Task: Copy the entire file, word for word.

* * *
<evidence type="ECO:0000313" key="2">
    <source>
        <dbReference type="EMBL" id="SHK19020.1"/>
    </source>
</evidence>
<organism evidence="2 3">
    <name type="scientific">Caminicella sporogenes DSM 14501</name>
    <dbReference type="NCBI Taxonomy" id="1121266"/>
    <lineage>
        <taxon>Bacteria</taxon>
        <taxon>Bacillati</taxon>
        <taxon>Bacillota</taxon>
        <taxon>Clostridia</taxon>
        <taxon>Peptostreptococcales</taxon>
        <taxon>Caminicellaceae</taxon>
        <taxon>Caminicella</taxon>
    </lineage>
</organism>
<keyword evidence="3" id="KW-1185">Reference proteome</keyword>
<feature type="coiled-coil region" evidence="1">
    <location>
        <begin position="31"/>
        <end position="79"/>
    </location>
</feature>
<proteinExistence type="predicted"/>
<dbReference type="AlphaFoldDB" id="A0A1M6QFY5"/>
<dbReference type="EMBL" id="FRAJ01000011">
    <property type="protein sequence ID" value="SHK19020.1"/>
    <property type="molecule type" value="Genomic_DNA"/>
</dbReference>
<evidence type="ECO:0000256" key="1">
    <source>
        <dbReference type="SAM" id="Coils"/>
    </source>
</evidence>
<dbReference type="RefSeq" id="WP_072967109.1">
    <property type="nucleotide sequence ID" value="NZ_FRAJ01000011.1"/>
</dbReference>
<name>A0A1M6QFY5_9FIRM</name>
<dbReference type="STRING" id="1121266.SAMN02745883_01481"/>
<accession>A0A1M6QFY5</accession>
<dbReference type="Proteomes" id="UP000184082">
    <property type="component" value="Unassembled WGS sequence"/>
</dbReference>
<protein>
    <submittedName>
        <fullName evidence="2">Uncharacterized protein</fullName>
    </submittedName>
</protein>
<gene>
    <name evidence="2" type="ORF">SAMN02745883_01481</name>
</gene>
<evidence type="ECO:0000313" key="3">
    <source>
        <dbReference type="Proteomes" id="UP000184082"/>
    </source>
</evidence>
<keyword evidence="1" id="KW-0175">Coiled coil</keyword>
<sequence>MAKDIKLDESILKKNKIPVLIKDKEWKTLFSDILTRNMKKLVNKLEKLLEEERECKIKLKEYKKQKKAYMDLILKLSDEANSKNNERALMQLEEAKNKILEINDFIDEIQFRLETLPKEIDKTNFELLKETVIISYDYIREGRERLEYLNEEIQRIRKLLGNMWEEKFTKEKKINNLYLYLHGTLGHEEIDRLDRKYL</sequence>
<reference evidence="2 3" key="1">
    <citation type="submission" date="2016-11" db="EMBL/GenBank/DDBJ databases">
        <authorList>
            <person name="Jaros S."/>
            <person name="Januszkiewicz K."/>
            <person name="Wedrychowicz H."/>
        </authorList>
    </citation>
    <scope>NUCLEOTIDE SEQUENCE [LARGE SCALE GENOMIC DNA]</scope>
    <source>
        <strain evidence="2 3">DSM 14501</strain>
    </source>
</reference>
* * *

<evidence type="ECO:0000313" key="2">
    <source>
        <dbReference type="EMBL" id="SHK19020.1"/>
    </source>
</evidence>
<organism evidence="2 3">
    <name type="scientific">Caminicella sporogenes DSM 14501</name>
    <dbReference type="NCBI Taxonomy" id="1121266"/>
    <lineage>
        <taxon>Bacteria</taxon>
        <taxon>Bacillati</taxon>
        <taxon>Bacillota</taxon>
        <taxon>Clostridia</taxon>
        <taxon>Peptostreptococcales</taxon>
        <taxon>Caminicellaceae</taxon>
        <taxon>Caminicella</taxon>
    </lineage>
</organism>
<keyword evidence="3" id="KW-1185">Reference proteome</keyword>
<feature type="coiled-coil region" evidence="1">
    <location>
        <begin position="31"/>
        <end position="79"/>
    </location>
</feature>
<proteinExistence type="predicted"/>
<dbReference type="AlphaFoldDB" id="A0A1M6QFY5"/>
<dbReference type="EMBL" id="FRAJ01000011">
    <property type="protein sequence ID" value="SHK19020.1"/>
    <property type="molecule type" value="Genomic_DNA"/>
</dbReference>
<evidence type="ECO:0000256" key="1">
    <source>
        <dbReference type="SAM" id="Coils"/>
    </source>
</evidence>
<dbReference type="RefSeq" id="WP_072967109.1">
    <property type="nucleotide sequence ID" value="NZ_FRAJ01000011.1"/>
</dbReference>
<name>A0A1M6QFY5_9FIRM</name>
<dbReference type="STRING" id="1121266.SAMN02745883_01481"/>
<accession>A0A1M6QFY5</accession>
<dbReference type="Proteomes" id="UP000184082">
    <property type="component" value="Unassembled WGS sequence"/>
</dbReference>
<protein>
    <submittedName>
        <fullName evidence="2">Uncharacterized protein</fullName>
    </submittedName>
</protein>
<gene>
    <name evidence="2" type="ORF">SAMN02745883_01481</name>
</gene>
<evidence type="ECO:0000313" key="3">
    <source>
        <dbReference type="Proteomes" id="UP000184082"/>
    </source>
</evidence>
<keyword evidence="1" id="KW-0175">Coiled coil</keyword>
<sequence>MAKDIKLDESILKKNKIPVLIKDKEWKTLFSDILTRNMKKLVNKLEKLLEEERECKIKLKEYKKQKKAYMDLILKLSDEANSKNNERALMQLEEAKNKILEINDFIDEIQFRLETLPKEIDKTNFELLKETVIISYDYIREGRERLEYLNEEIQRIRKLLGNMWEEKFTKEKKINNLYLYLHGTLGHEEIDRLDRKYL</sequence>
<reference evidence="2 3" key="1">
    <citation type="submission" date="2016-11" db="EMBL/GenBank/DDBJ databases">
        <authorList>
            <person name="Jaros S."/>
            <person name="Januszkiewicz K."/>
            <person name="Wedrychowicz H."/>
        </authorList>
    </citation>
    <scope>NUCLEOTIDE SEQUENCE [LARGE SCALE GENOMIC DNA]</scope>
    <source>
        <strain evidence="2 3">DSM 14501</strain>
    </source>
</reference>